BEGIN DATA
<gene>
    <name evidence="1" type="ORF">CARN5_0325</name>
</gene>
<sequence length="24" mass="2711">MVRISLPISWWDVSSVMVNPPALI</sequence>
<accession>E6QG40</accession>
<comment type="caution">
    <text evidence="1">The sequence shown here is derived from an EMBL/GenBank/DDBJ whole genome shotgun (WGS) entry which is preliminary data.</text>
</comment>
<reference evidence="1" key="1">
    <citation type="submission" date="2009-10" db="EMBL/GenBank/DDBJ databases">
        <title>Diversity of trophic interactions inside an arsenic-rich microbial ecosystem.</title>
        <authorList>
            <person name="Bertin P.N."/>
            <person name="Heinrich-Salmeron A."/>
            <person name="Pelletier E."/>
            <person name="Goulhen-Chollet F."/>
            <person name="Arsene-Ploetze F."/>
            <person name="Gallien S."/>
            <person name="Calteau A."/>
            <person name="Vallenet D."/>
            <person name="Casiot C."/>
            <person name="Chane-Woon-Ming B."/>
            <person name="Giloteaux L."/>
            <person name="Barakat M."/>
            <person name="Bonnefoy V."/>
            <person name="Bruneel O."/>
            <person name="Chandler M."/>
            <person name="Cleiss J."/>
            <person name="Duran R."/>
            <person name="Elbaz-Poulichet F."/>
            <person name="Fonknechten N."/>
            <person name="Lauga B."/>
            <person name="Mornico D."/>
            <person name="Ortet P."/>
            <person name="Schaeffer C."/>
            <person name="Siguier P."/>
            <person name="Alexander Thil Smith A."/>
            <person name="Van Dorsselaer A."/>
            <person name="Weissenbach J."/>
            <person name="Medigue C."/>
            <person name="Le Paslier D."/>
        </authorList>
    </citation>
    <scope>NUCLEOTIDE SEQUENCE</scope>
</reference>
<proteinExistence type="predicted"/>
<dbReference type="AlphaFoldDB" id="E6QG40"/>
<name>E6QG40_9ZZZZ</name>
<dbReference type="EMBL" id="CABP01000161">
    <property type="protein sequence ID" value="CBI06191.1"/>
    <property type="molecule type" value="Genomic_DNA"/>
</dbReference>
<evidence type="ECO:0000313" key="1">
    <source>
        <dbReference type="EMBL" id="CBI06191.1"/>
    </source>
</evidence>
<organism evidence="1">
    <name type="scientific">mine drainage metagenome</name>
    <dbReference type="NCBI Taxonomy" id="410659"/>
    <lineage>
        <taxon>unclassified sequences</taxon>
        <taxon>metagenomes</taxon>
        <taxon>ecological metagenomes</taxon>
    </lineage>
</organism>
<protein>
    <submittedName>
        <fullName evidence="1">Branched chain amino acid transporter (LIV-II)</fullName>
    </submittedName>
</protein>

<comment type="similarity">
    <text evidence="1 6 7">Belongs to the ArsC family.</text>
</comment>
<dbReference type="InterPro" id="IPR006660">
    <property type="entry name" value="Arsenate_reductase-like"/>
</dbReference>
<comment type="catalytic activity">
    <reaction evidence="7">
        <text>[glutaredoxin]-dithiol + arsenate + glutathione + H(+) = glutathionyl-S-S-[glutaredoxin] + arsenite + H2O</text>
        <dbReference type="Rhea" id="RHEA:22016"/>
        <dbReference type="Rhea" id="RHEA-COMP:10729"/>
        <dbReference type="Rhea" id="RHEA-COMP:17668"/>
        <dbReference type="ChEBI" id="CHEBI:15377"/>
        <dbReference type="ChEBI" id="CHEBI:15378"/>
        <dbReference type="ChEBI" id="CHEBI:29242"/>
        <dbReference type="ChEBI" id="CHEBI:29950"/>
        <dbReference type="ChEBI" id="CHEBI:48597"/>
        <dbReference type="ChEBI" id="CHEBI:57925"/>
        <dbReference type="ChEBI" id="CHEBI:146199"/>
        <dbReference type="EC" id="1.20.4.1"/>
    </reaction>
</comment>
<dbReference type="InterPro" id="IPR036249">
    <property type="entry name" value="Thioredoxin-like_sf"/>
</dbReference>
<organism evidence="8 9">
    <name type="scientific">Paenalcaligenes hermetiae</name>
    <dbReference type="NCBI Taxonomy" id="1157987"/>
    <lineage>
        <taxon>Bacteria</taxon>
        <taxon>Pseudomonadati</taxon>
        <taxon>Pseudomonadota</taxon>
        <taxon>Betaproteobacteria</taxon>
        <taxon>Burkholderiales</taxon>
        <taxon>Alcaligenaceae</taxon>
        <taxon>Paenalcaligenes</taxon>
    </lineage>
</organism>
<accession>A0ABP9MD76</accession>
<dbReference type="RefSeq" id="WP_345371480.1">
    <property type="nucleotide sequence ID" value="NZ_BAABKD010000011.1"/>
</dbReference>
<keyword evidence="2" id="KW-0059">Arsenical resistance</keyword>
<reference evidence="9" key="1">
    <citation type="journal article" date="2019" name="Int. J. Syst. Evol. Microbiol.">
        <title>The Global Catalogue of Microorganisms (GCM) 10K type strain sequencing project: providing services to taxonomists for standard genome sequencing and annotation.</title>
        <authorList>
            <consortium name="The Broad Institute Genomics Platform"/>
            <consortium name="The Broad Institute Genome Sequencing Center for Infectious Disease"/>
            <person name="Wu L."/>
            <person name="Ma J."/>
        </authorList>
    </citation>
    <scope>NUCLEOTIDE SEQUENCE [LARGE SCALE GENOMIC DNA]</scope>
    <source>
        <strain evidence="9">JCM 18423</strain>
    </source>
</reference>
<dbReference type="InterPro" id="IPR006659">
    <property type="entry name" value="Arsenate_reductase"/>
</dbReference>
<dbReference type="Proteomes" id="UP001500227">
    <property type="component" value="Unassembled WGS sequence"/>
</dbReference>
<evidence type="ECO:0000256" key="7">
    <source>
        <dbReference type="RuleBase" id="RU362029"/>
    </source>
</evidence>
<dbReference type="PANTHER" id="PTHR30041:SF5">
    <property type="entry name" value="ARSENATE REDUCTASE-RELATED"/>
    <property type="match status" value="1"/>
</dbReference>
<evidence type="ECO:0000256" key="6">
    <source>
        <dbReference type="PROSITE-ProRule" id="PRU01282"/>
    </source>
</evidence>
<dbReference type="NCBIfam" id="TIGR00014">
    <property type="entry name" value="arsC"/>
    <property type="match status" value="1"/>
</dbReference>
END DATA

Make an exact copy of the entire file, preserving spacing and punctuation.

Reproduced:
<gene>
    <name evidence="1" type="ORF">CARN5_0325</name>
</gene>
<sequence length="24" mass="2711">MVRISLPISWWDVSSVMVNPPALI</sequence>
<accession>E6QG40</accession>
<comment type="caution">
    <text evidence="1">The sequence shown here is derived from an EMBL/GenBank/DDBJ whole genome shotgun (WGS) entry which is preliminary data.</text>
</comment>
<reference evidence="1" key="1">
    <citation type="submission" date="2009-10" db="EMBL/GenBank/DDBJ databases">
        <title>Diversity of trophic interactions inside an arsenic-rich microbial ecosystem.</title>
        <authorList>
            <person name="Bertin P.N."/>
            <person name="Heinrich-Salmeron A."/>
            <person name="Pelletier E."/>
            <person name="Goulhen-Chollet F."/>
            <person name="Arsene-Ploetze F."/>
            <person name="Gallien S."/>
            <person name="Calteau A."/>
            <person name="Vallenet D."/>
            <person name="Casiot C."/>
            <person name="Chane-Woon-Ming B."/>
            <person name="Giloteaux L."/>
            <person name="Barakat M."/>
            <person name="Bonnefoy V."/>
            <person name="Bruneel O."/>
            <person name="Chandler M."/>
            <person name="Cleiss J."/>
            <person name="Duran R."/>
            <person name="Elbaz-Poulichet F."/>
            <person name="Fonknechten N."/>
            <person name="Lauga B."/>
            <person name="Mornico D."/>
            <person name="Ortet P."/>
            <person name="Schaeffer C."/>
            <person name="Siguier P."/>
            <person name="Alexander Thil Smith A."/>
            <person name="Van Dorsselaer A."/>
            <person name="Weissenbach J."/>
            <person name="Medigue C."/>
            <person name="Le Paslier D."/>
        </authorList>
    </citation>
    <scope>NUCLEOTIDE SEQUENCE</scope>
</reference>
<proteinExistence type="predicted"/>
<dbReference type="AlphaFoldDB" id="E6QG40"/>
<name>E6QG40_9ZZZZ</name>
<dbReference type="EMBL" id="CABP01000161">
    <property type="protein sequence ID" value="CBI06191.1"/>
    <property type="molecule type" value="Genomic_DNA"/>
</dbReference>
<evidence type="ECO:0000313" key="1">
    <source>
        <dbReference type="EMBL" id="CBI06191.1"/>
    </source>
</evidence>
<organism evidence="1">
    <name type="scientific">mine drainage metagenome</name>
    <dbReference type="NCBI Taxonomy" id="410659"/>
    <lineage>
        <taxon>unclassified sequences</taxon>
        <taxon>metagenomes</taxon>
        <taxon>ecological metagenomes</taxon>
    </lineage>
</organism>
<protein>
    <submittedName>
        <fullName evidence="1">Branched chain amino acid transporter (LIV-II)</fullName>
    </submittedName>
</protein>

<comment type="similarity">
    <text evidence="1 6 7">Belongs to the ArsC family.</text>
</comment>
<dbReference type="InterPro" id="IPR006660">
    <property type="entry name" value="Arsenate_reductase-like"/>
</dbReference>
<comment type="catalytic activity">
    <reaction evidence="7">
        <text>[glutaredoxin]-dithiol + arsenate + glutathione + H(+) = glutathionyl-S-S-[glutaredoxin] + arsenite + H2O</text>
        <dbReference type="Rhea" id="RHEA:22016"/>
        <dbReference type="Rhea" id="RHEA-COMP:10729"/>
        <dbReference type="Rhea" id="RHEA-COMP:17668"/>
        <dbReference type="ChEBI" id="CHEBI:15377"/>
        <dbReference type="ChEBI" id="CHEBI:15378"/>
        <dbReference type="ChEBI" id="CHEBI:29242"/>
        <dbReference type="ChEBI" id="CHEBI:29950"/>
        <dbReference type="ChEBI" id="CHEBI:48597"/>
        <dbReference type="ChEBI" id="CHEBI:57925"/>
        <dbReference type="ChEBI" id="CHEBI:146199"/>
        <dbReference type="EC" id="1.20.4.1"/>
    </reaction>
</comment>
<dbReference type="InterPro" id="IPR036249">
    <property type="entry name" value="Thioredoxin-like_sf"/>
</dbReference>
<organism evidence="8 9">
    <name type="scientific">Paenalcaligenes hermetiae</name>
    <dbReference type="NCBI Taxonomy" id="1157987"/>
    <lineage>
        <taxon>Bacteria</taxon>
        <taxon>Pseudomonadati</taxon>
        <taxon>Pseudomonadota</taxon>
        <taxon>Betaproteobacteria</taxon>
        <taxon>Burkholderiales</taxon>
        <taxon>Alcaligenaceae</taxon>
        <taxon>Paenalcaligenes</taxon>
    </lineage>
</organism>
<accession>A0ABP9MD76</accession>
<dbReference type="RefSeq" id="WP_345371480.1">
    <property type="nucleotide sequence ID" value="NZ_BAABKD010000011.1"/>
</dbReference>
<keyword evidence="2" id="KW-0059">Arsenical resistance</keyword>
<reference evidence="9" key="1">
    <citation type="journal article" date="2019" name="Int. J. Syst. Evol. Microbiol.">
        <title>The Global Catalogue of Microorganisms (GCM) 10K type strain sequencing project: providing services to taxonomists for standard genome sequencing and annotation.</title>
        <authorList>
            <consortium name="The Broad Institute Genomics Platform"/>
            <consortium name="The Broad Institute Genome Sequencing Center for Infectious Disease"/>
            <person name="Wu L."/>
            <person name="Ma J."/>
        </authorList>
    </citation>
    <scope>NUCLEOTIDE SEQUENCE [LARGE SCALE GENOMIC DNA]</scope>
    <source>
        <strain evidence="9">JCM 18423</strain>
    </source>
</reference>
<dbReference type="InterPro" id="IPR006659">
    <property type="entry name" value="Arsenate_reductase"/>
</dbReference>
<dbReference type="Proteomes" id="UP001500227">
    <property type="component" value="Unassembled WGS sequence"/>
</dbReference>
<evidence type="ECO:0000256" key="7">
    <source>
        <dbReference type="RuleBase" id="RU362029"/>
    </source>
</evidence>
<dbReference type="PANTHER" id="PTHR30041:SF5">
    <property type="entry name" value="ARSENATE REDUCTASE-RELATED"/>
    <property type="match status" value="1"/>
</dbReference>
<evidence type="ECO:0000256" key="6">
    <source>
        <dbReference type="PROSITE-ProRule" id="PRU01282"/>
    </source>
</evidence>
<dbReference type="NCBIfam" id="TIGR00014">
    <property type="entry name" value="arsC"/>
    <property type="match status" value="1"/>
</dbReference>